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Closing Costs: These can be another surprise for buyers who don’t fully grasp the range of expenses they may encounter. I have seen buyers stunned by the final bill for development costs, HST on new appliances, utility hookup fees, sub-meter charges, and other expenses for which they had not budgeted. During the 10-day rescission period, I urge my buyers to get the APS and condominium documents reviewed by a lawyer who has experience dealing with pre-construction transactions to understand any possible charges and fees that can arise during closing. As diligent REALTORS®, we are within our realm to ask the developer about anticipated costs and to negotiate caps on levies for our clients.

Educating Buyers: Now that I am a REALTOR®, I work hard to put myself in the shoes of my buyers. I try to anticipate possible hurdles that might be thrown their way when purchasing a unit still in the development stage, and these vary with each project and developer. During the initial consultation, I explain and educate them on the process, timelines, costs, possible delays, deposit structure, etc. I also ask about their lifestyle and expectations from this purchase to make sure this project works for them. I also recommend that my buyers talk to other consumers who have been through the complete purchase cycle on a new property to understand potential hurdles and challenges.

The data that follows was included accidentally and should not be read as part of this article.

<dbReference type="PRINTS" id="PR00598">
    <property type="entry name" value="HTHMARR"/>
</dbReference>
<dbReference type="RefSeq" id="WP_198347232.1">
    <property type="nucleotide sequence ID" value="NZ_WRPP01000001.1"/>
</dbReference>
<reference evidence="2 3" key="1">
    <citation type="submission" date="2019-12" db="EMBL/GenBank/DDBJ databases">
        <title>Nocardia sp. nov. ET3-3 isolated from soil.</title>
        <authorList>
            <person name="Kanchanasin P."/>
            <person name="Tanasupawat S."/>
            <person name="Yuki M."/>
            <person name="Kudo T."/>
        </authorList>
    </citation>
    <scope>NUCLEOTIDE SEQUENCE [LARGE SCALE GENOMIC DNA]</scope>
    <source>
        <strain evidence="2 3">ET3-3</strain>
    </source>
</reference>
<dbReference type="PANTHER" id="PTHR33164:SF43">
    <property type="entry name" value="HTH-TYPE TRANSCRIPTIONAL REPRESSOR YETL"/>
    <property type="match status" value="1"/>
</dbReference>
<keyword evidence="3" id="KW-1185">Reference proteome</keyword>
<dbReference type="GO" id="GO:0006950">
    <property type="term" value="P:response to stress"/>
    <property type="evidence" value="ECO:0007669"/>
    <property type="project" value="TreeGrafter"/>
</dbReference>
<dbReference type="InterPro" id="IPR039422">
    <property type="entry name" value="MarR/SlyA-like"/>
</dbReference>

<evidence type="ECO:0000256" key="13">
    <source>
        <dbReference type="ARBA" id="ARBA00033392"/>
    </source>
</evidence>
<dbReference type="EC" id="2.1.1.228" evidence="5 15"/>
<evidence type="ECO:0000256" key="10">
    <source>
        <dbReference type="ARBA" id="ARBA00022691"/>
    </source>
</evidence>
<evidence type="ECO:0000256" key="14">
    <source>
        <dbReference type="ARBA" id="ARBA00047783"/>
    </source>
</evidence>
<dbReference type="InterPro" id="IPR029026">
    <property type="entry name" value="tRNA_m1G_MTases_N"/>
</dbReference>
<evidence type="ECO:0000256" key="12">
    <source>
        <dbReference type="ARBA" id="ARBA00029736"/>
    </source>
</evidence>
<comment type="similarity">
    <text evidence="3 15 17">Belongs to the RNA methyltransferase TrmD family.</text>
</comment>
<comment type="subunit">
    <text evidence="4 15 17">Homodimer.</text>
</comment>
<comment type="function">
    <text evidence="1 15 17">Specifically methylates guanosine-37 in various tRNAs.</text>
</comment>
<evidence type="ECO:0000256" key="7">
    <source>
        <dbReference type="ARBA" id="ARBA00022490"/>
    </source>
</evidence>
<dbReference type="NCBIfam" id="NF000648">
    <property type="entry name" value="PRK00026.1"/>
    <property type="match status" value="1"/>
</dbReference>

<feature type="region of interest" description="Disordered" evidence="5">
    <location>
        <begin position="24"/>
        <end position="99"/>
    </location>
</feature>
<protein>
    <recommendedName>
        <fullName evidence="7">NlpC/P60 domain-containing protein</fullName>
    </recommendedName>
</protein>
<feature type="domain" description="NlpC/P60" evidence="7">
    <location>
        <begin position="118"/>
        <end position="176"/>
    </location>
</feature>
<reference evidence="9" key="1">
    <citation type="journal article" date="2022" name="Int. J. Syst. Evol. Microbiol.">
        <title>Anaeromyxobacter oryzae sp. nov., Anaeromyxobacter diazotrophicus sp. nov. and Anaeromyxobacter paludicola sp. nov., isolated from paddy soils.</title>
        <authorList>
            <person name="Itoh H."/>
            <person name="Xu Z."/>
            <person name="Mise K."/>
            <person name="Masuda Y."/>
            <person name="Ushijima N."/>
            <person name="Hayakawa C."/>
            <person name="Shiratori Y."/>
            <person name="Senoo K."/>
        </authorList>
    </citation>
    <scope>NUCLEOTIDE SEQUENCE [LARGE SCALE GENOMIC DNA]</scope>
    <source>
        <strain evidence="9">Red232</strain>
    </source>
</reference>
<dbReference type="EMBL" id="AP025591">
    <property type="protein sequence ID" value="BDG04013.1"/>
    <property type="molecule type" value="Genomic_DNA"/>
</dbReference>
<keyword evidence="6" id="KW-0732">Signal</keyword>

I accompany my buyers to the project’s presentation centre to help them visualize the finished space of the actual property or even show them a resale condo unit with a similar layout.  I ask many questions about timing, closing costs and upgrades to help them to figure out the bottom line on all expenses. I also explain the Tarion warranty for new homes and condos and I specify the key dates, putting particular emphasis on what is covered under the builder’s warranty and what is not.